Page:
82 episodes

“Oven-Ready HR is the podcast trying to fix the world of work to make it happier, healthier and more rewarding and purposeful for all. Whatever your job, work is more than just a pay packet. I'm Chris Taylor your host and join me as I talk to some of the world's top workplace experts and hear how with a little effort, work could be so much better.”

Oven-Ready HR Chris Taylor

    • Business
    • 5.0 • 4 Ratings

“Oven-Ready HR is the podcast trying to fix the world of work to make it happier, healthier and more rewarding and purposeful for all. Whatever your job, work is more than just a pay packet. I'm Chris Taylor your host and join me as I talk to some of the world's top workplace experts and hear how with a little effort, work could be so much better.”

    2022 The HR Year In Review

    2022 The HR Year In Review

    We’ve reached the end of Season 6 and we’ve almost reached the end of the year! 
    Rob Moss, the Editor of Personnel Today returns to give his HR review of the year.  Among other topics, we talk about quiet quitting, industrial action, working from home and the 4 day working week.

    What have been the big HR stories this year? [02:07]
    Political upheaval in the UK during 2022 has in Rob's opinion made for a quiet year for the HR sector with a very few developments in the world of work.

    Is Quiet Quitting the HR term of the year? [04:22]
    Rob isn't keen on the term and explains that people not working hard has always been an issue and is essentially a by-product of poor employee engagement.

    How important is the cost of living crisis for HR? [07:40]
    Rob considers the cost of living crisis of huge importance to HR and is intertwined with the current amount of industrial action in the UK where pay has become the major issue.

    Are we approaching a 'General Strike' in the UK? [10:42]
    Rob considers recent UK Government to restrict certain sectors of having the ability to withdraw their labour could indeed encourage Trade Unions to more closely co-ordinate their individual actions resulting in a general strike in the UK public sector.

    Is there anything left to be said about hybrid / working from home? [15:36]
    Rob agrees that the hybrid / working from home debate is largely focused on organisations in London and the South East of the country. Rob also considers the lack of available talent in the UK as a driver for employees to demand more flexible working practices. Rob though cautions that there may well be long-term consequences for workers being based remotely particularly around learning and career development for new employees.

    Cancelled Christmas parties a relief for HR? [24:46]
    Despite the fact that that industrial action by UK train drivers has led to the cancellation of some company Christmas parties, we joke that this might come as welcome relief to the HR community given what historically work's Christmas parties famous for!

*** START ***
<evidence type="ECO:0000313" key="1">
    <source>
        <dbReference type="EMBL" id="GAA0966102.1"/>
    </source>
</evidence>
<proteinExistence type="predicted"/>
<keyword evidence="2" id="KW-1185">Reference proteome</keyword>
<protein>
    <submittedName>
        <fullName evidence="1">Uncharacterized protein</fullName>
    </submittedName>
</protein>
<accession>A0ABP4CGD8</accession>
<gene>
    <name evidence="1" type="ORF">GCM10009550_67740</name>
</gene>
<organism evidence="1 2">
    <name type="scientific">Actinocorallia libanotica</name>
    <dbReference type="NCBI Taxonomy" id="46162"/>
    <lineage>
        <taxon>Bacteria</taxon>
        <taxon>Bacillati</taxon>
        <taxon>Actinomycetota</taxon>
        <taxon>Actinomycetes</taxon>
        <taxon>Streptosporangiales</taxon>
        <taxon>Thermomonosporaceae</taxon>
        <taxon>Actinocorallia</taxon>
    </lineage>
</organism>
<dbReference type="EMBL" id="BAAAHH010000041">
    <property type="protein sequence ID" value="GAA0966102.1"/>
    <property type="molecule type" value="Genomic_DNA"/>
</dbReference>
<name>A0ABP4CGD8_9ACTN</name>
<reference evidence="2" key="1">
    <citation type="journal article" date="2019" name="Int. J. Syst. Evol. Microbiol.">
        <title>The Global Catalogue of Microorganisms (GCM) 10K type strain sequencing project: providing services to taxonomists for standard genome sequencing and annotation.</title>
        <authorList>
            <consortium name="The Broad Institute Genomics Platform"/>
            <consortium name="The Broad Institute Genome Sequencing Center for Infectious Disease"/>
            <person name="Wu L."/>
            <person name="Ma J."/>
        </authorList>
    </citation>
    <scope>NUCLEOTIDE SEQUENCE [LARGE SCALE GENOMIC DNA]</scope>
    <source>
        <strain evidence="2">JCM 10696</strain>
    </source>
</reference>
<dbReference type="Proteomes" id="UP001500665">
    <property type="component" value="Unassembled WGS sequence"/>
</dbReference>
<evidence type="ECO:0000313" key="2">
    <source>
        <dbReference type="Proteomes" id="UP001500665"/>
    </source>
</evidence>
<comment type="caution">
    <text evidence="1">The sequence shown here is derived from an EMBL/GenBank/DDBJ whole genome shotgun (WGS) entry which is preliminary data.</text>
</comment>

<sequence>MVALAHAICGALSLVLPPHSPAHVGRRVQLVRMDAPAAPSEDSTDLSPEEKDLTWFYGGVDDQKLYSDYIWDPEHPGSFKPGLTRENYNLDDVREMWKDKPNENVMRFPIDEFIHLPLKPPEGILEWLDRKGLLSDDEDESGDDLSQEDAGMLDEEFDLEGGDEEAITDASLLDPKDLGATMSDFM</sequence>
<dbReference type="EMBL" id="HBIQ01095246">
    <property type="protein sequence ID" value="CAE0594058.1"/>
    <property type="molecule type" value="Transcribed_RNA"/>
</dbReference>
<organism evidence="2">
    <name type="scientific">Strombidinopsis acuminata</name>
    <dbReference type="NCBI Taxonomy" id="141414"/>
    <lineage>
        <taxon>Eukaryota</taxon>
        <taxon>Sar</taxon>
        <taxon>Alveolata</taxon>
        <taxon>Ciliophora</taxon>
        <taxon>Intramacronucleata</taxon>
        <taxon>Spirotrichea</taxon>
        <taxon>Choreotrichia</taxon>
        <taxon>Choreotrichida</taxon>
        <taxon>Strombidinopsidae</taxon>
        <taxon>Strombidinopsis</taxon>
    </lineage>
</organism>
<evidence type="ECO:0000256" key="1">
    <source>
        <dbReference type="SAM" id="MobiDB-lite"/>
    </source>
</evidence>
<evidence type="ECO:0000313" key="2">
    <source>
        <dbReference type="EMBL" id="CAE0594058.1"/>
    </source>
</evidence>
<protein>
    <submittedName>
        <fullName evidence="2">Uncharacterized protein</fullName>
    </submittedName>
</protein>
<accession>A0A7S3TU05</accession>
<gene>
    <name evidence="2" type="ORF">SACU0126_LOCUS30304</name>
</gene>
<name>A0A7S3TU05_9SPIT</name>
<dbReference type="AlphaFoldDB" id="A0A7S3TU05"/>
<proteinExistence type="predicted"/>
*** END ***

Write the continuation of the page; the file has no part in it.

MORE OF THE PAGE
What does Rob hope for the world of HR in 2023? [25:24]
    Rob hopes that the lack of available talent in the UK will see fewer redundancies being made than is normal during a recession and that HR professionals will be looking at re-skilling or up-skilling workers instead of letting people go.


    • 27 min
    Is your organisation 'Irresistible'?

    Is your organisation 'Irresistible'?

    My guest this week puts forward the key principle that employers have a moral obligation to ensure that employees look forward to coming to work. This principle amongst others, is a key tenet of unleashing the power of the human spirit to enable organisations to really prosper in the 21st century.
     Josh Bersin is one of the world’s leading authorities on human resources, talent, leadership and HR technology. During the last 25 years Josh has worked with hundreds of organisations and this experience has led him to publish his new inspirational book Irresistible a book that neatly distills 7 practical yet profound management principles to enable business leaders to create  enduring companies that thrive with improved customer satisfaction, employee retention, and business agility.
    Josh peppers this interview with numerous real-life examples of organisations who have the secret sauce or irresistability and of course those who’ve rather lost their way.

    Why are we all so miserable? [2:49]
    Despite all of the billions spent on employee wellbeing, I ask Josh why workers are so miserable. He responds citing that many management and HR practices are still rooted in the industrial age and the world of working is constantly changing citing the pandemic in particular as a major change event.

    What are the characteristics of a successful organisation? [5:21]
    Joish cites Ikea as an example of organisation who have developed a democratic process whereby individual stores get to have their say on decisions that are made at a corporate level.  He admits this can slow decision making but the decision reached has buy-in from across the business.

    How easy is it to change a company culture? [11:38]
    Josh cites the example of an established company who had rather lost its way and the steps they took to establish a new cultural manifesto that both honoured the past but identified and removed issues that were getting in the way of progress.

    How can organisations become irresistible to potential employees? [19:11]
    Josh reveals that the labour market is changing so fast that job descriptions are usually irrelevant within a month of a new employee joining. He recommends that organisations constantly review the actual work that needs to be done and re-engineer if required to accommodate changes such as automation.

    Irresistible HR? [26:26]
    Josh ask HR professionals to consider their own organisations in terms of the 7 management principles he outlines and 150+ real-life examples. He cautions against trying to copy other organisations but instead use the 7 principles he's identified as a guidebook and framework for change.



    • 33 min
    Unpacking Quiet Quitting

    Unpacking Quiet Quitting

    Is 'Quiet Quitting' just a tik tok phenomenon or is it genuinely a coping mechanism for employees to protect themselves from the pressure of work?